False Roselle

Photo by Gayla Trail  All Rights Reserved

I need some colour today so I decided to pull out a photo of a false roselle (Hibiscus acetosella) flower, one of the most beautiful plants I learned about in St. Lucia.

Our friend David called it bronze roselle, but I haven’t been able to find references to that name online. I believe it is called false roselle because it is closely related to Hibiscus sabdariffa, the plant that is used to make sorrel. However, the part that is typically used to make the drink (the calyx) is small, hard and tough on this plant and didn’t seem like it would extract much flavour while the calyx on real sorrel (also called roselle) is plumper.

Photo by Gayla Trail  All Rights Reserved

I’m planning to grow it this year but I imagine it is going to prove to be a bit of a challenge. The plant is big; David’s plants were about 5-7 feet tall. I think I’m going to have to sacrifice one of my the garbage bins I typically save for growing tomatoes. It’s also a long season plant — I’m planning to start my seeds next week to get a good jump on the season. Even if I don’t see flowers before the first frost I can’t imagine being disappointed. The deep red foliage catches the sunlight so beautifully and should pop when sat next to tall, green indeterminate tomatoes.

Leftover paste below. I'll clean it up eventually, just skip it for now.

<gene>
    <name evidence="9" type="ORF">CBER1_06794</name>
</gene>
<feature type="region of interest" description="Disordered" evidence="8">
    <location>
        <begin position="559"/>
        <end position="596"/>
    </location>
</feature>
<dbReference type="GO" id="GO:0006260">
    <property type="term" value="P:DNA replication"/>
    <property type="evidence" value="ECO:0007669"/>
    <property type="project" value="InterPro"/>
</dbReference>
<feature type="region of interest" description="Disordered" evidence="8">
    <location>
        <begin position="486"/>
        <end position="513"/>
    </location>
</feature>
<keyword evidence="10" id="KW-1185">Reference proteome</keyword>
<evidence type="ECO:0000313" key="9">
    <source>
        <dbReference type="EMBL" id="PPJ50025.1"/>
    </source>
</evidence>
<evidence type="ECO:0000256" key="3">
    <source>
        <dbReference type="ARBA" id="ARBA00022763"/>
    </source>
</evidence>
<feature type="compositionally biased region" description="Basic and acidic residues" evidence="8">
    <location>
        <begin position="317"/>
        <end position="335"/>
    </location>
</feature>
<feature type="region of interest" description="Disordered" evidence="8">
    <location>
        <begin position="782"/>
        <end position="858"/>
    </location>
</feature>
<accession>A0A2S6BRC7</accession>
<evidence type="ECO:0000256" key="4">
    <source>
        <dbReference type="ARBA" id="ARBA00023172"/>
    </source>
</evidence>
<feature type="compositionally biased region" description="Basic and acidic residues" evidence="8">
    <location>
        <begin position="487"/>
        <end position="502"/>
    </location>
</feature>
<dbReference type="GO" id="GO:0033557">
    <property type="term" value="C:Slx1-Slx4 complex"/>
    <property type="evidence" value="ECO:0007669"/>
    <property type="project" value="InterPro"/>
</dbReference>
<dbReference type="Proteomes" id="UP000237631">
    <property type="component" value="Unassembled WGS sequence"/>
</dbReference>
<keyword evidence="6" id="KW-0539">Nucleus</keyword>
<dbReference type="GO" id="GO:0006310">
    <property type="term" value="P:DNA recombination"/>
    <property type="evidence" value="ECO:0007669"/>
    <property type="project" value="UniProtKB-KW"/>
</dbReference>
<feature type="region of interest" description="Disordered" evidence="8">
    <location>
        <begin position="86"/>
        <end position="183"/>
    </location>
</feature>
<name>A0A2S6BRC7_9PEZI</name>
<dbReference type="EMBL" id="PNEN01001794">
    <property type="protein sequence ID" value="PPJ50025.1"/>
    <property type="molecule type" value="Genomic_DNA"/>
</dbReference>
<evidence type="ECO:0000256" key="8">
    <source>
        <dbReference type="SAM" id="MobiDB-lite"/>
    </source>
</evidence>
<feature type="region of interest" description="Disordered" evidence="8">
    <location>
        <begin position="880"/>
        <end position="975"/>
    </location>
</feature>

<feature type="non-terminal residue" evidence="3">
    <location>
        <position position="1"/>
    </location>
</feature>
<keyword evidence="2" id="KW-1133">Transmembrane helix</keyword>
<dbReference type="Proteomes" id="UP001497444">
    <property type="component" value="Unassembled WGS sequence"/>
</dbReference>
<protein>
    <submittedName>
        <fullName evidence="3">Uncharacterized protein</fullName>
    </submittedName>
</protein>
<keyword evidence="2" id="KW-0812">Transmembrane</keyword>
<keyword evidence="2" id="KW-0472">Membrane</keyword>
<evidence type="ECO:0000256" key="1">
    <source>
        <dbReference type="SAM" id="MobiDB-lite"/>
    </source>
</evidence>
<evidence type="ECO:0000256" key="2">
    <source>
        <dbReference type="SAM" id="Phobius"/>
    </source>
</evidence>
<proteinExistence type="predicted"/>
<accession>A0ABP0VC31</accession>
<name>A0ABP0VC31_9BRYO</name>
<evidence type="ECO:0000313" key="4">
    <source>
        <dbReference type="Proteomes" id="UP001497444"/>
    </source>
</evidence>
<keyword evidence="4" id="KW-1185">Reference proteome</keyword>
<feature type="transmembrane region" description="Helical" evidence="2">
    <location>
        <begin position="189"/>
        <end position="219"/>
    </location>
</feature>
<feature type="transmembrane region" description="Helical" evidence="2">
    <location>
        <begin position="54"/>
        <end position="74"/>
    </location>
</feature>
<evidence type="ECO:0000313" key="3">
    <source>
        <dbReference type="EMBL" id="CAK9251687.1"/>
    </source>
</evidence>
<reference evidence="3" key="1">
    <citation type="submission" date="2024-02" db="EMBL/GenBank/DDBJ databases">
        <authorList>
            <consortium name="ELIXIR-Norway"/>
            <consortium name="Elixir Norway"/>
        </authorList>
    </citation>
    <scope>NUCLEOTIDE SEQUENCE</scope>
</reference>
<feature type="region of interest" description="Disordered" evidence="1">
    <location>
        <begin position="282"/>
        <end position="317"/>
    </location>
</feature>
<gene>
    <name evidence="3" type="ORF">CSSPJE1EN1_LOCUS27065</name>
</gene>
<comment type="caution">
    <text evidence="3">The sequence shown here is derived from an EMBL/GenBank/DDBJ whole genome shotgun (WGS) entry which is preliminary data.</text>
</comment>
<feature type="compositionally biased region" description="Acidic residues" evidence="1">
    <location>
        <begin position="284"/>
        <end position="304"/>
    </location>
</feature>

Gayla Trail
Gayla is a writer, photographer, and former graphic designer with a background in the Fine Arts, cultural criticism, and ecology. She is the author, photographer, and designer of best-selling books on gardening, cooking, and preserving.

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4 thoughts on “False Roselle

  1. I love it. I have heard sorrel was delicious, but yet to try it. To me they look like a tiny, little octopus.

    Good luck with growing that beast of a plant! 7 feet of red foliage … will be amazing.

  2. Sorrel is delicious! It’s the traditional drink at Christmas in Jamaica and there is nothing like it, especially with the ideal amount of ginger and white rum added, yum! I wasn’t familiar with false roselle, however, its a beauty.

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